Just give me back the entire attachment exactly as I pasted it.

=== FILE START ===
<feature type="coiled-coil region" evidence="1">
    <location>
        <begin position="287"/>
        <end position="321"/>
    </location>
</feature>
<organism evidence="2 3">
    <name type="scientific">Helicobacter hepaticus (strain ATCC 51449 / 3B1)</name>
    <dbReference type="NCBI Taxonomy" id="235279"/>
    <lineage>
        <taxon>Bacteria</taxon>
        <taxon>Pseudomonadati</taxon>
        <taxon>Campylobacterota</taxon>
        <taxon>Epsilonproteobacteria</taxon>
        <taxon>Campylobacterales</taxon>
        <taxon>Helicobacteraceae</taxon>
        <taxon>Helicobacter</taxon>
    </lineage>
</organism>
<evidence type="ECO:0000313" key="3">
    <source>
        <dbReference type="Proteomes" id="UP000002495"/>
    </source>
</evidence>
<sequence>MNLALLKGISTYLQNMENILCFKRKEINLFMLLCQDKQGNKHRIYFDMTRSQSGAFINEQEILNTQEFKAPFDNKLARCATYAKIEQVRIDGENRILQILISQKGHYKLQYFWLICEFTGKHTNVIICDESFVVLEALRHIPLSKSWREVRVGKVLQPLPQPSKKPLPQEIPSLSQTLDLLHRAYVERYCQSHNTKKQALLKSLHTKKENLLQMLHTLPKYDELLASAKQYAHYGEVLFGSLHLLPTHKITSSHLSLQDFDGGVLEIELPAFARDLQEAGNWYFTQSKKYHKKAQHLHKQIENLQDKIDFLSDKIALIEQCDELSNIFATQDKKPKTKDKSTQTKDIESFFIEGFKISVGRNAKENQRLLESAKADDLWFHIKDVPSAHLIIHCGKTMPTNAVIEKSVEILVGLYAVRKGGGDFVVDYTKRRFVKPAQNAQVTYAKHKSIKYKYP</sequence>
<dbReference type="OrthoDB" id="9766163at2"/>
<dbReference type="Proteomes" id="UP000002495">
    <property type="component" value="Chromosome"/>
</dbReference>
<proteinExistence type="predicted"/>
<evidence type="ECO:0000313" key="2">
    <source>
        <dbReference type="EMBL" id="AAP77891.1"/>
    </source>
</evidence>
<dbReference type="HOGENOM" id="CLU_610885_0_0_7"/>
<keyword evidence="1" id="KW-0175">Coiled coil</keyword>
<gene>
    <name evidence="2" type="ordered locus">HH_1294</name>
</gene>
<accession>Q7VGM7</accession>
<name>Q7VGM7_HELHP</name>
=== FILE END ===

<feature type="coiled-coil region" evidence="1">
    <location>
        <begin position="287"/>
        <end position="321"/>
    </location>
</feature>
<organism evidence="2 3">
    <name type="scientific">Helicobacter hepaticus (strain ATCC 51449 / 3B1)</name>
    <dbReference type="NCBI Taxonomy" id="235279"/>
    <lineage>
        <taxon>Bacteria</taxon>
        <taxon>Pseudomonadati</taxon>
        <taxon>Campylobacterota</taxon>
        <taxon>Epsilonproteobacteria</taxon>
        <taxon>Campylobacterales</taxon>
        <taxon>Helicobacteraceae</taxon>
        <taxon>Helicobacter</taxon>
    </lineage>
</organism>
<evidence type="ECO:0000313" key="3">
    <source>
        <dbReference type="Proteomes" id="UP000002495"/>
    </source>
</evidence>
<sequence>MNLALLKGISTYLQNMENILCFKRKEINLFMLLCQDKQGNKHRIYFDMTRSQSGAFINEQEILNTQEFKAPFDNKLARCATYAKIEQVRIDGENRILQILISQKGHYKLQYFWLICEFTGKHTNVIICDESFVVLEALRHIPLSKSWREVRVGKVLQPLPQPSKKPLPQEIPSLSQTLDLLHRAYVERYCQSHNTKKQALLKSLHTKKENLLQMLHTLPKYDELLASAKQYAHYGEVLFGSLHLLPTHKITSSHLSLQDFDGGVLEIELPAFARDLQEAGNWYFTQSKKYHKKAQHLHKQIENLQDKIDFLSDKIALIEQCDELSNIFATQDKKPKTKDKSTQTKDIESFFIEGFKISVGRNAKENQRLLESAKADDLWFHIKDVPSAHLIIHCGKTMPTNAVIEKSVEILVGLYAVRKGGGDFVVDYTKRRFVKPAQNAQVTYAKHKSIKYKYP</sequence>
<dbReference type="OrthoDB" id="9766163at2"/>
<dbReference type="Proteomes" id="UP000002495">
    <property type="component" value="Chromosome"/>
</dbReference>
<proteinExistence type="predicted"/>
<evidence type="ECO:0000313" key="2">
    <source>
        <dbReference type="EMBL" id="AAP77891.1"/>
    </source>
</evidence>
<dbReference type="HOGENOM" id="CLU_610885_0_0_7"/>
<keyword evidence="1" id="KW-0175">Coiled coil</keyword>
<gene>
    <name evidence="2" type="ordered locus">HH_1294</name>
</gene>
<accession>Q7VGM7</accession>
<name>Q7VGM7_HELHP</name>